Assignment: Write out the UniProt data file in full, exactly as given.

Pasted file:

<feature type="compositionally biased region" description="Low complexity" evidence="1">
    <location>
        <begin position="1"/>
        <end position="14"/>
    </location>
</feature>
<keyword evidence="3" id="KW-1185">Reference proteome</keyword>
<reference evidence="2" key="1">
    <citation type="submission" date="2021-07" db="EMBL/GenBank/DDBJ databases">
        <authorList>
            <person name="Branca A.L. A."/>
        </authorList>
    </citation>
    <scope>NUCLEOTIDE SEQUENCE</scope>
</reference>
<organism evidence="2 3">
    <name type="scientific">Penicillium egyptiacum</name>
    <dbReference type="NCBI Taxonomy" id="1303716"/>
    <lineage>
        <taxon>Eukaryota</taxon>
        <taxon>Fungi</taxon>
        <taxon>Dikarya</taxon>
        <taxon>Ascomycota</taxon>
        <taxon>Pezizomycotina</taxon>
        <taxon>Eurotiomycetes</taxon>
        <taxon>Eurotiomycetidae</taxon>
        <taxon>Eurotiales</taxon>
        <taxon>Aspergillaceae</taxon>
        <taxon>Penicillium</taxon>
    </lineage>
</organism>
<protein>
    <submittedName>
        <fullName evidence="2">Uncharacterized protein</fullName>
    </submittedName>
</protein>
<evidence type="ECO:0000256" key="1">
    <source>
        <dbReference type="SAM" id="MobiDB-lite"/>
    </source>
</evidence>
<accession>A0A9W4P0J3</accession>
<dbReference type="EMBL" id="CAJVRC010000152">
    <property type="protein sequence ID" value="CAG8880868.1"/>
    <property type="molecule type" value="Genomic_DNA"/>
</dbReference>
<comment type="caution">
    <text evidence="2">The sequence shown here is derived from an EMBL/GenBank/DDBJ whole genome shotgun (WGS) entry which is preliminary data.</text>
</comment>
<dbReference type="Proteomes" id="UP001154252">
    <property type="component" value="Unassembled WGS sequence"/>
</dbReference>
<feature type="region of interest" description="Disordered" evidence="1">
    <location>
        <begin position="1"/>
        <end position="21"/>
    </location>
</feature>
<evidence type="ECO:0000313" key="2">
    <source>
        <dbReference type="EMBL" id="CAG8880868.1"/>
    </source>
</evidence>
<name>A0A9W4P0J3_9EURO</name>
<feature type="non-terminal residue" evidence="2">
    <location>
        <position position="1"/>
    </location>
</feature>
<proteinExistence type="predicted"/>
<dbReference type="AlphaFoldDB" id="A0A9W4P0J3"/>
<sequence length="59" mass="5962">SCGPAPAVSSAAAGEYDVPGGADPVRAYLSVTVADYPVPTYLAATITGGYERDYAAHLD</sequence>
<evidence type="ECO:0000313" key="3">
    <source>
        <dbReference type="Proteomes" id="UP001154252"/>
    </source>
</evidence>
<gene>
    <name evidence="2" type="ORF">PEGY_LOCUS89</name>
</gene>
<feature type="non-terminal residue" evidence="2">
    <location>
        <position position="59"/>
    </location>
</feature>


<feature type="compositionally biased region" description="Low complexity" evidence="1">
    <location>
        <begin position="1"/>
        <end position="14"/>
    </location>
</feature>
<keyword evidence="3" id="KW-1185">Reference proteome</keyword>
<reference evidence="2" key="1">
    <citation type="submission" date="2021-07" db="EMBL/GenBank/DDBJ databases">
        <authorList>
            <person name="Branca A.L. A."/>
        </authorList>
    </citation>
    <scope>NUCLEOTIDE SEQUENCE</scope>
</reference>
<organism evidence="2 3">
    <name type="scientific">Penicillium egyptiacum</name>
    <dbReference type="NCBI Taxonomy" id="1303716"/>
    <lineage>
        <taxon>Eukaryota</taxon>
        <taxon>Fungi</taxon>
        <taxon>Dikarya</taxon>
        <taxon>Ascomycota</taxon>
        <taxon>Pezizomycotina</taxon>
        <taxon>Eurotiomycetes</taxon>
        <taxon>Eurotiomycetidae</taxon>
        <taxon>Eurotiales</taxon>
        <taxon>Aspergillaceae</taxon>
        <taxon>Penicillium</taxon>
    </lineage>
</organism>
<protein>
    <submittedName>
        <fullName evidence="2">Uncharacterized protein</fullName>
    </submittedName>
</protein>
<evidence type="ECO:0000256" key="1">
    <source>
        <dbReference type="SAM" id="MobiDB-lite"/>
    </source>
</evidence>
<accession>A0A9W4P0J3</accession>
<dbReference type="EMBL" id="CAJVRC010000152">
    <property type="protein sequence ID" value="CAG8880868.1"/>
    <property type="molecule type" value="Genomic_DNA"/>
</dbReference>
<comment type="caution">
    <text evidence="2">The sequence shown here is derived from an EMBL/GenBank/DDBJ whole genome shotgun (WGS) entry which is preliminary data.</text>
</comment>
<dbReference type="Proteomes" id="UP001154252">
    <property type="component" value="Unassembled WGS sequence"/>
</dbReference>
<feature type="region of interest" description="Disordered" evidence="1">
    <location>
        <begin position="1"/>
        <end position="21"/>
    </location>
</feature>
<evidence type="ECO:0000313" key="2">
    <source>
        <dbReference type="EMBL" id="CAG8880868.1"/>
    </source>
</evidence>
<name>A0A9W4P0J3_9EURO</name>
<feature type="non-terminal residue" evidence="2">
    <location>
        <position position="1"/>
    </location>
</feature>
<proteinExistence type="predicted"/>
<dbReference type="AlphaFoldDB" id="A0A9W4P0J3"/>
<sequence length="59" mass="5962">SCGPAPAVSSAAAGEYDVPGGADPVRAYLSVTVADYPVPTYLAATITGGYERDYAAHLD</sequence>
<evidence type="ECO:0000313" key="3">
    <source>
        <dbReference type="Proteomes" id="UP001154252"/>
    </source>
</evidence>
<gene>
    <name evidence="2" type="ORF">PEGY_LOCUS89</name>
</gene>
<feature type="non-terminal residue" evidence="2">
    <location>
        <position position="59"/>
    </location>
</feature>